For 55 years, people who didn't have the money to pay for groceries got help at Fitch's IGA on Main Street in Wilmore.
Now, owner Leonard Fitch, 71, needs help keeping the grocery store open — and the community has pitched in.
Volunteers put a fresh coat of paint on the walls last week. Boy Scouts and other residents will come back Saturday to paint the outside of the store. It's all part of an effort to draw more customers so Fitch won't have to close his doors.
Fitch, who also has served on the city council in this small Jessamine County town for 42 years, is beloved in Wilmore. He's "one of the rare human beings in this world," said Mayor Harold Rainwater. "He's loved by rich people and poor people and everybody in between. He does more funerals than any preacher I've ever known."
In February alone, six families asked Fitch to officiate at funerals, even though he is not an ordained minister.
"I think that's a testimony to how many people love him," Rainwater said. "If you didn't have money for food, Mr. Fitch would feed you. He's probably cashed more bad checks than the banks have just because people were hungry."
Fitch's store doesn't sell tobacco, alcohol or lottery tickets, and it isn't open on Sundays. "That's a rarity in today's world that you could survive that long" without those things, Rainwater said.
"I just love people," said Fitch. "I try to provide an environment that they will come into and feel right at home, feel comfortable to talk with their friends and not be pushed."
When Jay Leeson, a student at Asbury Theological Seminary in Wilmore, heard that Fitch was having a hard time keeping the store going, he started a community movement called Fitch's Neighbors to help him.
"We're just reciprocating Leonard Fitch's special brand of neighborliness," Leeson explained on the group's page on the social network Facebook.
Fitch's father bought the IGA in 1956, and Fitch and his brother took over in 1990. He said it has been tough running the store since his brother had a stroke two years ago.
In these difficult economic times, Fitch said, sales are lower and expenses higher than they ever have been. He has put more than $400,000 into the business in the last 10 years, but it hasn't been enough.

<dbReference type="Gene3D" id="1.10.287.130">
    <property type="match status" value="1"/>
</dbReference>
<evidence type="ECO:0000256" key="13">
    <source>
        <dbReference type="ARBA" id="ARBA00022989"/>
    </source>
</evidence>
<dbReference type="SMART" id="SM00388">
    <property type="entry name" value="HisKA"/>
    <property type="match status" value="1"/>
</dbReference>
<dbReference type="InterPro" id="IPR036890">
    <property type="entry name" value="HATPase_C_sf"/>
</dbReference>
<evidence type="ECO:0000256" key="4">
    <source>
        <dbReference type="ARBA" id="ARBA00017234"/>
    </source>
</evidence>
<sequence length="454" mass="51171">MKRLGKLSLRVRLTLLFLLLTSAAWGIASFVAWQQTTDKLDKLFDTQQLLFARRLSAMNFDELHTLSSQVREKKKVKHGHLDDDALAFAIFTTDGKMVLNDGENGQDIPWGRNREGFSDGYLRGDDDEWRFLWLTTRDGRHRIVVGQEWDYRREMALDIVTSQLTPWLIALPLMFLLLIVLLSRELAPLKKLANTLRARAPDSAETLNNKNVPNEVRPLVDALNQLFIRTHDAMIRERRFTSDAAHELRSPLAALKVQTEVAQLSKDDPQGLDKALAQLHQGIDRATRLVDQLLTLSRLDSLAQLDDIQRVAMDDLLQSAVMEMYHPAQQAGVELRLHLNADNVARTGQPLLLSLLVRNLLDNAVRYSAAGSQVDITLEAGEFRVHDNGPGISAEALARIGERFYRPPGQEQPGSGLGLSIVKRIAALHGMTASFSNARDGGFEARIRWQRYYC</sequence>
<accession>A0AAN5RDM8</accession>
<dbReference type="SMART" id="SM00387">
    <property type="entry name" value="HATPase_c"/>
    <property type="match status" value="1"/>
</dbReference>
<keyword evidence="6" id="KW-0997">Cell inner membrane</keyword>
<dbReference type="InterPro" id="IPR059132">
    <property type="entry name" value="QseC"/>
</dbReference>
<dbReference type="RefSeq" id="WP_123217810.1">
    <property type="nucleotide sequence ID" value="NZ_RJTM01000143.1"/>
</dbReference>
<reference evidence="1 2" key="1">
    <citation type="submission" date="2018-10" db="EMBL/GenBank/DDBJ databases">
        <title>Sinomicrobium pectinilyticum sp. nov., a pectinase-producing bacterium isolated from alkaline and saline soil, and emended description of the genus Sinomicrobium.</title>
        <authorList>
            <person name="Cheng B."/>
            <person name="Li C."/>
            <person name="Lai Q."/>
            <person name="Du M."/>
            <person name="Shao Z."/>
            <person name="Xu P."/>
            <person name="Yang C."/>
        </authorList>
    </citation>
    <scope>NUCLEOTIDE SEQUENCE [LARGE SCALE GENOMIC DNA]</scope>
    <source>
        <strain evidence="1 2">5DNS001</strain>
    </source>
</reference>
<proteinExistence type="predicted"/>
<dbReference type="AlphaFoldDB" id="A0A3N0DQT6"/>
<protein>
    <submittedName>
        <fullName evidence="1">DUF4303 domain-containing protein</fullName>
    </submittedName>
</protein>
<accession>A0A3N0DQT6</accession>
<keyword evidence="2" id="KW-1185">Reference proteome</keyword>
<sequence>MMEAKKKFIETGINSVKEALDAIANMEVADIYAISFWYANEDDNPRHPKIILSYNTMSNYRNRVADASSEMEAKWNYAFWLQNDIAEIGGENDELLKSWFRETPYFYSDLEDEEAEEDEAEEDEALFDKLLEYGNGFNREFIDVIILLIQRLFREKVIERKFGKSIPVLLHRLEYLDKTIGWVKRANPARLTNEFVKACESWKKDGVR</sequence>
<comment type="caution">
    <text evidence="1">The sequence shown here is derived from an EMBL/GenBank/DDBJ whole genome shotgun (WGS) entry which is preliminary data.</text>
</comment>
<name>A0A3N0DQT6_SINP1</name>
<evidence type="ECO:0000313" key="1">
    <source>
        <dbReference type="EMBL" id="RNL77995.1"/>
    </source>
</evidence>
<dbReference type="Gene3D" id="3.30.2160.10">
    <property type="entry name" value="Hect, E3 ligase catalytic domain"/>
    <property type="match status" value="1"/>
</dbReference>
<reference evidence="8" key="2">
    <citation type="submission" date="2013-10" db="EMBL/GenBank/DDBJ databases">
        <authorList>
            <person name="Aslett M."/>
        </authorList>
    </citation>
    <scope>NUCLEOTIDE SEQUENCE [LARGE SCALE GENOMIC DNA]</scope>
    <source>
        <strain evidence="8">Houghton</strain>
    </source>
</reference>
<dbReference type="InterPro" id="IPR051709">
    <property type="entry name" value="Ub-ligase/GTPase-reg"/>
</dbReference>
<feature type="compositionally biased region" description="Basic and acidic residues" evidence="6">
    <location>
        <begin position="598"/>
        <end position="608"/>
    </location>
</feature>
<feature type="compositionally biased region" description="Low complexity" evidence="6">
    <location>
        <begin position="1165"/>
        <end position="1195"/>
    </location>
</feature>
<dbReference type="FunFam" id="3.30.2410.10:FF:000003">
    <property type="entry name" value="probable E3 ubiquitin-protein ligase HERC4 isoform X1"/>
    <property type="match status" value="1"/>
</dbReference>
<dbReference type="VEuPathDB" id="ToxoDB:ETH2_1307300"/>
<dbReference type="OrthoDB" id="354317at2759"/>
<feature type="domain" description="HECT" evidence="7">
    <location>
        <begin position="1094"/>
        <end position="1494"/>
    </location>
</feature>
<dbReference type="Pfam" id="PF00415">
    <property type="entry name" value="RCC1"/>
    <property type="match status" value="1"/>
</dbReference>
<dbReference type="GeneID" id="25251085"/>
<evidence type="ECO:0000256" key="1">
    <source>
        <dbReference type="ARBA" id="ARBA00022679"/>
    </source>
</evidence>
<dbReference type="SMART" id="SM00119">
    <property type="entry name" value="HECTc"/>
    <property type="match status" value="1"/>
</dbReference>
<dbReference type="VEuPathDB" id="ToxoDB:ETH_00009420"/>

He had just about decided that he had no choice but to close when Leeson came along with a plan.
At first, Leeson, who had studied journalism, was just going to submit an article about Fitch to a national magazine. But then Leeson chose to address something that was bothering him. "There is an incompatibility in what we think about Leonard and how we support Leonard," he said.
Leeson heard about a Kansas State University initiative that works to save locally owned grocery stores and got some ideas from that.
In March, he wrote a letter to the Jessamine Journal and implored residents: "Those of us in Wilmore must begin to realize that the local grocer and the town" could share a mutual fate.
"Left without a grocer, we're even more likely to purchase our flowers, lunches, prescriptions, haircuts and fuel while we're up the road," he wrote. Wilmore's Main Street would reflect the old adage: "The more you spend away from home, the less you have to come home to."
"A grocery impacts the local economy and the local identity more than any one business," Leeson said in an interview Friday.
He got some donations and recruited workers, including an interior designer, to help fix up the store. Interior walls were torn down to let in more light. There's a new emphasis on daily deals and improved signs. There will be more fresh produce, locally grown, and products made in Kentucky.
As many as 50 people have helped out. Members of Boy Scout Troop 707 heard about the effort and asked if they could come Saturday to be part of a group that will paint the outside of the building.
Brian Steele, an Asbury seminary student from Orlando, Fla., said he was part of a group that recently cleaned and painted.
Steele said he helped out of respect for Leonard Fitch.
"It's very rare these days to find someone who cares more about others than he cares about himself," Steele said.
Fitch said that during the past two weeks, the store has seen the first increase in sales in more than a year.
Leeson credits Asbury students and the town's residents for the success of the movement, which he thinks could help other businesses in Wilmore.
"We don't see this ending at Fitch's store," he said. "We have every intention of promoting neighborliness down Main Street as well."